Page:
Do Individual Differences in Gut Microbiota Impact Eating Disorders?

Asian American Woman or Girl Reading a Book

Eating disorders are often talked about from a social and psychological perspective, but they are also considered biological disorders. In fact, many biological factors, such as gut microbiota, can contribute to the development and maintenance of eating disorders.

Most recently, researchers from the Universities of Auckland, Finland, Latvia, and Estonia have examined the role that gut microbiota may play in these challenging disorders.

What Are Gut Microbiota?

The human body is an incredibly complex machine that is only as effective as the sum of its parts. One of these “parts” are called “gut microbiota,” the assemblage of microorganisms in the intestine [1]. These microorganisms act as defense systems in the body, helping it to recognize “friend from foe” and degrading toxic compounds [1].

They also play a very important role in digestion, working to break down dietary fiber that humans are not able to digest, facilitating the absorption of dietary minerals, and synthesizing essentials vitamins and amino acids [1]. When gut microbiota does not perform these functions, it can result in illnesses such as Crohn’s disease, irritable bowel syndrome, gastroparesis, asthma, diabetes, and many more.

Gut Microbiota & Mental Health

Like any machine, when one component does not function properly, the entire machine is thrown off. When there is an error in gut microbiota functioning, obviously physical health problems can arise. However, what is less known is that this can impact mental health.

“Most human gut bacteria do produce neurotransmitters, which are chemicals like dopamine and serotonin [2].” These chemicals influence intestinal functioning as well as mood and behavior.

Studies have found connections between gut microbiota functioning and mental health disorders such as anxiety, depression, autism spectrum disorder, and more. Researchers theorize that the decreased gut microbiota impacts serotonin and dopamine levels and, therefore, mood.

Relation to Eating Disorders

Doctor providing girl with a new prescription for gut microbiotaThe study mentioned above considered the relationship between gut microbiota and mental health and looked deeper into the relationship this may have with eating disorders. Researchers found that “when there are changes in gut microbiota, stress levels, and responsivity to stress, a patient’s symptoms and eating disorder diagnosis will change [2].” Essentially, changes in gut microbiota can be a trigger for emotional turbulence and disordered behaviors.

The study also, incredibly, found that “the difference between whether people are more likely to suffer bulimia nervosa (BN) or anorexia nervosa (AN) arises from the degree of neuroinflammation caused by chronic stress, with AN patients suffering stronger neuroinflammation than BN patients [2].” Study writers believe that neuroinflammation is one of the predominant biological mechanism that contributes to the variation between eating disorder diagnoses.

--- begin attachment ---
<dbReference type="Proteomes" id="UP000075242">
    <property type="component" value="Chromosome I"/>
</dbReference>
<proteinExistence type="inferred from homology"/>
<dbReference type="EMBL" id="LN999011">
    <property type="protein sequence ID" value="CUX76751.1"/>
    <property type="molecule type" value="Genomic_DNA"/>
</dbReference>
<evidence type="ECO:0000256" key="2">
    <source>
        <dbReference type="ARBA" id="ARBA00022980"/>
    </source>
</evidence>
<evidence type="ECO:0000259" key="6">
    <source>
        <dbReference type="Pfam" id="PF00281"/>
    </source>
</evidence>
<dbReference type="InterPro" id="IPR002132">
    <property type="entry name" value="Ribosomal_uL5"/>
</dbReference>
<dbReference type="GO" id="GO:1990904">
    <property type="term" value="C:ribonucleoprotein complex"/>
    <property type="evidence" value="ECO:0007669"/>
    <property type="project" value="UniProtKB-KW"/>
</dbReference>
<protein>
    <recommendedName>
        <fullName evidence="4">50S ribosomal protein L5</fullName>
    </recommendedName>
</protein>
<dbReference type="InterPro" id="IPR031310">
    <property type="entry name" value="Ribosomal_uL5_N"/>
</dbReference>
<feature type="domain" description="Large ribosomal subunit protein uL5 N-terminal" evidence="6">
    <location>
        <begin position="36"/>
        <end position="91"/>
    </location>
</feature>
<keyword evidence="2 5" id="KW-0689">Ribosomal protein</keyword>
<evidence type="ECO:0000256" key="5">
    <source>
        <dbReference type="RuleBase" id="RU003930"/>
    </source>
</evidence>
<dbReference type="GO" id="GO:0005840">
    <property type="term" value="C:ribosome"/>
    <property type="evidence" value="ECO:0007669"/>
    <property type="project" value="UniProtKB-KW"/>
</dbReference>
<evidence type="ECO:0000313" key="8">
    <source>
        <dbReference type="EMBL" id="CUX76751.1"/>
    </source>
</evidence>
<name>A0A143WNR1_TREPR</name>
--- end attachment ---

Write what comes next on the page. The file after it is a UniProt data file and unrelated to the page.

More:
As a result, they have proposed a new evolutionary neurobiological model that answers four key questions:

  • Why symptoms and behaviors overlap across a range of eating disorders
  • Why diagnosing eating disorders is challenging
  • Why patient diagnoses may shift between different eating disorders over time
  • Why anorexia nervosa exists in two forms – fat-phobic and non-fat-phobic [2].

The ultimate hope is that further research will be conducted to determine how changes in gut microbiota are associated with eating disorder development, diagnosis, and possibly symptoms changes.


Resources

[1] Unknown (2020). Gut microbiota information. Gut Microbiota for Health by ESNM. Retrieved from https://www.gutmicrobiotaforhealth.com/about-gut-microbiota-info/.

[2] Rantala, M. J., Luoto, S., Krama, T., Krams, I. (2019). Eating disorders: an evolutionary psychoneuroimmunological approach. Frontiers in Psychology.


About the Author:

Image of Margot Rittenhouse.Margot Rittenhouse, MS, PLPC, NCC is a therapist who is passionate about providing mental health support to all in need and has worked with clients with substance abuse issues, eating disorders, domestic violence victims, and offenders, and severely mentally ill youth.

As a freelance writer for Eating Disorder Hope and Addiction Hope and a mentor with MentorConnect, Margot is a passionate eating disorder advocate, committed to de-stigmatizing these illnesses while showing support for those struggling through mentoring, writing, and volunteering. Margot has a Master’s of Science in Clinical Mental Health Counseling from Johns Hopkins University.


The opinions and views of our guest contributors are shared to provide a broad perspective on eating disorders. These are not necessarily the views of Eating Disorder Hope, but an effort to offer a discussion of various issues by different concerned individuals.

We at Eating Disorder Hope understand that eating disorders result from a combination of environmental and genetic factors. If you or a loved one are suffering from an eating disorder, please know that there is hope for you, and seek immediate professional help.

Published August 20, 2020, on EatingDisorderHope.com
Reviewed & Approved on August 20, 2020, by Jacquelyn Ekern MS, LPC

About Baxter Ekern

Baxter is the Vice President of Ekern Enterprises, Inc. He is responsible for the operations of Eating Disorder Hope and ensuring that the website is functioning smoothly.